Determining Child Support: The basis for determining a monthly support amount is best achieved by referring to the Montana child support worksheet. The worksheet utilizes the child support guidelines that are defined by state law. The court will use this same worksheet as a building block for determining the support obligation, that is if you and your spouse are unable to come to an agreement on this issue.
The court shall determine the child support obligation by applying the support standards, guidelines and worksheets. The court will also consider the following without regard to marital fault or misconduct: (a) the financial resources of the child; (b) the financial resources of the parents; (c) the standard of living that the child would have enjoyed had the marriage not been dissolved; (d) the physical and emotional condition of the child and the child's educational and medical needs; (e) the age of the child; (f) the cost of day care for the child; (g) any parenting plan that is ordered or decided upon; and (h) the needs of any person, other than the child, whom either parent is legally obligated to support.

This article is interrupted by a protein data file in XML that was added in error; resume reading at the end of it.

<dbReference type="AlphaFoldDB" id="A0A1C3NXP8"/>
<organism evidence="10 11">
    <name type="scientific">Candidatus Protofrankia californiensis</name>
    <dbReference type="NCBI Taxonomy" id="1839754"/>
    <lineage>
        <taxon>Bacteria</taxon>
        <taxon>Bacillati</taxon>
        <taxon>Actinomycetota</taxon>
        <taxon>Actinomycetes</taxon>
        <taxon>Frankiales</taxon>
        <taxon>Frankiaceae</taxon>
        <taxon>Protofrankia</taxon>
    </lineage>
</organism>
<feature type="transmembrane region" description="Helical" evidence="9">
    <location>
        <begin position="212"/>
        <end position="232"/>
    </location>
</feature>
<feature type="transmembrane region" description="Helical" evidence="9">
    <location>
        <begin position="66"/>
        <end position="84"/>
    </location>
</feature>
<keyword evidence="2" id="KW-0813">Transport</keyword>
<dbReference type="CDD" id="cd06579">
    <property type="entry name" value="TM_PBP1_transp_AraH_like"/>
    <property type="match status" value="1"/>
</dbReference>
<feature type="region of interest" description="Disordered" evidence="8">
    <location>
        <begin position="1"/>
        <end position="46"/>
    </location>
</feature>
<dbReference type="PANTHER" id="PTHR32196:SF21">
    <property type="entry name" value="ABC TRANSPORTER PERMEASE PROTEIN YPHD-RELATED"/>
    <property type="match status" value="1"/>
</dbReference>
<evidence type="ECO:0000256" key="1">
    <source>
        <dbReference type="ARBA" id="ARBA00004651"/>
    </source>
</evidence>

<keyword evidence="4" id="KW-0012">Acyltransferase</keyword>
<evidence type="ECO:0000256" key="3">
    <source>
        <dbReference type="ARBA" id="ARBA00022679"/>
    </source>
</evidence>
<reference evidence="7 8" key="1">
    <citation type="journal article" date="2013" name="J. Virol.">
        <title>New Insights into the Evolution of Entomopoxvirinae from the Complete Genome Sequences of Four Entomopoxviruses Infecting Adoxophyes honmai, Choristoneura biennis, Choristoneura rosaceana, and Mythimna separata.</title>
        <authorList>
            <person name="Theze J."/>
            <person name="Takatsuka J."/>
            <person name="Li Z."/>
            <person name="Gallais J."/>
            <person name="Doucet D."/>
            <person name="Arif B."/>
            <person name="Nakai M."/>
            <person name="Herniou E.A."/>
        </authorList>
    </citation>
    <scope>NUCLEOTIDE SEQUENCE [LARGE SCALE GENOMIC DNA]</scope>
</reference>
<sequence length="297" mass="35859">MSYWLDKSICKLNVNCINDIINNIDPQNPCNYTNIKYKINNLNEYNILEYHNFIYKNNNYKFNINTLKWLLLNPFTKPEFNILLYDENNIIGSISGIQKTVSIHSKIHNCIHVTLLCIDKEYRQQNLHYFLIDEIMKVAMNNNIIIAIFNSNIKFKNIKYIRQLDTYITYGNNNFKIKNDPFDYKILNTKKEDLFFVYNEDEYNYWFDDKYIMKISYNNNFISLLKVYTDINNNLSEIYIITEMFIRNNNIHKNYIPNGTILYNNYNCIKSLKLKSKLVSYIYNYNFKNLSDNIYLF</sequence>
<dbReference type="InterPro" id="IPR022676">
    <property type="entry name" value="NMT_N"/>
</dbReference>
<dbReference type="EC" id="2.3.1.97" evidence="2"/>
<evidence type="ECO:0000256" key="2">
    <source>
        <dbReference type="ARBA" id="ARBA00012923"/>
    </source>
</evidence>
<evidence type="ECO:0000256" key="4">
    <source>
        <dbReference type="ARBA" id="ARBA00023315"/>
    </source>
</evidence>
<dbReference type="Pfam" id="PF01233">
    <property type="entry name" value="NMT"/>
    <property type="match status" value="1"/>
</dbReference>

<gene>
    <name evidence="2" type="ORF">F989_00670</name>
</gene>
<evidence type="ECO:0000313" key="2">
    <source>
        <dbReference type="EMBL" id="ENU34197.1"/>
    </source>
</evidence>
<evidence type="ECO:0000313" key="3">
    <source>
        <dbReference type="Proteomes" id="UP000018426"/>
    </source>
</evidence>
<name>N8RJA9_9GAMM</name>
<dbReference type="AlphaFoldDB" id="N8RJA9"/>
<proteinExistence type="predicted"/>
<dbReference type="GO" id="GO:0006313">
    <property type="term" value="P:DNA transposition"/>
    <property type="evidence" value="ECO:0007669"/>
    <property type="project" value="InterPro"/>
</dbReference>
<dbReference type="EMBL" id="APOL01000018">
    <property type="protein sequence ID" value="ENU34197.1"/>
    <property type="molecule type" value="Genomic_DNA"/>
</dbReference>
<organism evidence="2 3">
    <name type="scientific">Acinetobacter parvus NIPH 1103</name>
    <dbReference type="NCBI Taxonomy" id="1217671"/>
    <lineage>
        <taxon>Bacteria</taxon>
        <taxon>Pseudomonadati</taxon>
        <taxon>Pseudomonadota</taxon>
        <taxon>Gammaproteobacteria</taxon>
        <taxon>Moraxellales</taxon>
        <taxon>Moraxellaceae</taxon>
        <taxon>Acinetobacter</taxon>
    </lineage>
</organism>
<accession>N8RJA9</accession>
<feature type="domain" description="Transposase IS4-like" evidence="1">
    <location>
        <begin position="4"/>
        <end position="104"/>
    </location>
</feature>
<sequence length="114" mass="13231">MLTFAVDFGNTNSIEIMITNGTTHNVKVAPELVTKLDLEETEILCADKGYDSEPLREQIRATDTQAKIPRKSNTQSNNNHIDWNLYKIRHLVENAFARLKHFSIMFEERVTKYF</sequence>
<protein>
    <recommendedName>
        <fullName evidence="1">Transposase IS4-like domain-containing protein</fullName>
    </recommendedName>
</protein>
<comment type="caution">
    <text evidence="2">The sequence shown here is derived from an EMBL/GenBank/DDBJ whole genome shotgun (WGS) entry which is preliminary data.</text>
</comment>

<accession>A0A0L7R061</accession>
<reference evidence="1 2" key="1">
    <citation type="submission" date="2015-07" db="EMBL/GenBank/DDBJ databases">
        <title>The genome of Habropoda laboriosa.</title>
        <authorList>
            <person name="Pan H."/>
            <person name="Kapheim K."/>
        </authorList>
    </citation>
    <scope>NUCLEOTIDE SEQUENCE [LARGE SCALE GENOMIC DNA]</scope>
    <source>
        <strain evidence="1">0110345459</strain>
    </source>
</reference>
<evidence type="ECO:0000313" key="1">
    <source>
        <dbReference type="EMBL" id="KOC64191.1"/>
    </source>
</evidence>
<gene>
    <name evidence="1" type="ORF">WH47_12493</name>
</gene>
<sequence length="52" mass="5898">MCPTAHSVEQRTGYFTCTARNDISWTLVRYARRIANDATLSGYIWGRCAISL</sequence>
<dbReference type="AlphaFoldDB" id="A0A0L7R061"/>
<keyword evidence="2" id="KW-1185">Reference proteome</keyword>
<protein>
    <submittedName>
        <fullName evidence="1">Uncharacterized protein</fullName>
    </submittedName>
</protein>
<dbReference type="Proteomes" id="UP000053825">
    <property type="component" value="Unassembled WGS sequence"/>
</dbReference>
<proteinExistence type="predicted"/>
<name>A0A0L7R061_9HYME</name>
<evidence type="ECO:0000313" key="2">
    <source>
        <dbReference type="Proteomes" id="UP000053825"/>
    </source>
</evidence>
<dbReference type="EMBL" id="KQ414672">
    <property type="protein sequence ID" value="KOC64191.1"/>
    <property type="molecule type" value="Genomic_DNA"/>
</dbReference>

If the court finds that a delinquency greater than the total of 6 months of support is owed and that the obligated person has the ability to post bond, give a mortgage, or provide security or other guaranty, the court may enter an order requiring the obligated person to post bond, give a mortgage, or provide security or guaranty for so long as there is a support delinquency. (Montana Code - Section 40 - Titles: 4-204, 5-209)
Copyright Notice: These Montana divorce laws above are copyrighted by 3 Step Solutions, LLC. This abbreviated and revised version of the state laws has been compiled from applicable state laws and unauthorized reproduction in any fashion is prohibited. Violation of this copyright notice may result in immediate legal action.